A small story in today’s NYTimes would perhaps be unnoticed in quiet times, but coming soon after the Gulf Blow-out, it merits attention. A Waltham, Massachusetts genetic engineering company announced that they are in the later stages of approval for a genetically modified salmon species that will grow to maturity in farms in half the time of an ordinary breed. In writing this last sentence I struggle to know what to call the unmodified salmon. Natural, no, the salmon raised in farms come from a line that has forgotten what it is to live in the wild. Wild, no, at least not along the Eastern seaboard. So many farmed salmons have escaped and interbred that the original Atlantic salmon is endangered and rare, if it exists at all now. A similar situation occurs along the Pacific coast.
The laboratory scientists developed the new species by injecting DNA from a Chinook salmon and a genetic switch from the ocean pout, a distant relative of the salmon, to activate the Chinook gene in the cold temperatures where the salmon would be farmed. This would allow the fish to grow all year round, accounting for the shorter time to full size, at which point they can be harvested and sold. These “engineers” claim the fish will be indistinguishable from “ordinary” salmon in every characteristic of importance to people eating the fish.
Without further comment here about genetic modification in general, I am most concerned about the following sentence fro the story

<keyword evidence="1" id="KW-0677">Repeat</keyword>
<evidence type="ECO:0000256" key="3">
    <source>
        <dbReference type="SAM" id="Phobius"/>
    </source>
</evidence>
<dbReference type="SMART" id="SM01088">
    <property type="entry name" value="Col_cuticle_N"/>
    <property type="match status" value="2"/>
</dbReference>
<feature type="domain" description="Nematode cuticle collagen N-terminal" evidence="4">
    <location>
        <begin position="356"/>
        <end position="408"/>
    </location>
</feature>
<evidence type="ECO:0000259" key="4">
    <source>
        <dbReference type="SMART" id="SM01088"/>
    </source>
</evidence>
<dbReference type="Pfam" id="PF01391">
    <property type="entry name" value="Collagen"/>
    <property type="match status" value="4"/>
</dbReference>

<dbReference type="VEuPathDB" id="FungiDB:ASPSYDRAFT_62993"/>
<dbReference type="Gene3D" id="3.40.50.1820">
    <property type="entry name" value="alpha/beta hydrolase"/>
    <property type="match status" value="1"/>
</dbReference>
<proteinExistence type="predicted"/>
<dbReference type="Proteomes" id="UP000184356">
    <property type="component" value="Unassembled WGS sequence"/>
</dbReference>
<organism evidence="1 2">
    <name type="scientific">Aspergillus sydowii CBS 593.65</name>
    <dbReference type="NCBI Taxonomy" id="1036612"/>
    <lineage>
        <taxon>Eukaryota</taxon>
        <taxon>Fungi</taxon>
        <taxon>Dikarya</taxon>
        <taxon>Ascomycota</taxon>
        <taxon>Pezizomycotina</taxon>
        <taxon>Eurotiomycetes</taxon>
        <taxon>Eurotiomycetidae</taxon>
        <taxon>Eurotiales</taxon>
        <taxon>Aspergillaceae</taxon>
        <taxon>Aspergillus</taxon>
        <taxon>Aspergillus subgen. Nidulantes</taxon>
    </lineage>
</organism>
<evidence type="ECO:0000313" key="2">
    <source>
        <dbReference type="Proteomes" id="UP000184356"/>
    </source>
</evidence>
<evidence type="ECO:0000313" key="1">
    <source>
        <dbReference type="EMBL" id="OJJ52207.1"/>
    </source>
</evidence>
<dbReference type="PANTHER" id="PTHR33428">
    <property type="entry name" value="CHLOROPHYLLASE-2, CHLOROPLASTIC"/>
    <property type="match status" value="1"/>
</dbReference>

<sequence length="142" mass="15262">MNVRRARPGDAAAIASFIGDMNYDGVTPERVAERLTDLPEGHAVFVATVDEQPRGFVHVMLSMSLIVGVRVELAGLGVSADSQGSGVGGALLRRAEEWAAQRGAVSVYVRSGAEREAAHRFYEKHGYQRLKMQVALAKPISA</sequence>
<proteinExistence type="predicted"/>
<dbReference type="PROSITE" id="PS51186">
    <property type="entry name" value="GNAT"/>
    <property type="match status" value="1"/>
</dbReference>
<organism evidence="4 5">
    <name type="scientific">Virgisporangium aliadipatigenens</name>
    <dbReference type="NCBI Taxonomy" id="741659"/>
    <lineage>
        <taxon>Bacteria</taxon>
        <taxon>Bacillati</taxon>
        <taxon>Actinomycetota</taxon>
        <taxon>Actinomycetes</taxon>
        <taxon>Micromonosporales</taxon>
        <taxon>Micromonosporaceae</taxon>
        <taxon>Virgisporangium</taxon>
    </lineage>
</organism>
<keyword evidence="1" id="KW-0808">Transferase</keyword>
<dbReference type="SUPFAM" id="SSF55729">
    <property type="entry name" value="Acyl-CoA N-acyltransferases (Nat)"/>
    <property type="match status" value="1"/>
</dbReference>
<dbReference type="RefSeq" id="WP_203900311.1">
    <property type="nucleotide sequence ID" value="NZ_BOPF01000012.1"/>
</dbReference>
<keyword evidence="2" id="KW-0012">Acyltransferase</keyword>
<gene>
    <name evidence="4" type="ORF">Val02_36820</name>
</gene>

Mr. Stotish said the salmon would be grown only in inland tanks or other contained facilities, not in ocean pens where they might escape into the wild. And the fish would all be female and sterile, making it impossible for them to mate.
I have been using the black swan metaphor of Nassim Taleb to talk about the possibility of “impossible” events, with regard to the Gulf blowout. Fish farmers have not been the most careful of operators, and his statement gives little assurance that these fish would not be grown under circumstances that lead to their escaping into the ocean. I am not aware of the inspection and monitoring procedures for fish farming, but I suspect they are not great. And we have little knowledge or control of practices outside of the US. I picture the emergence of a “black” salmon phenomenon here when something happens to surprise us in a situation where what happens could not have happened. Having the FDA as the agency in charge of this process gives me little solace that we will ever be prepared for the consequences of being wrong.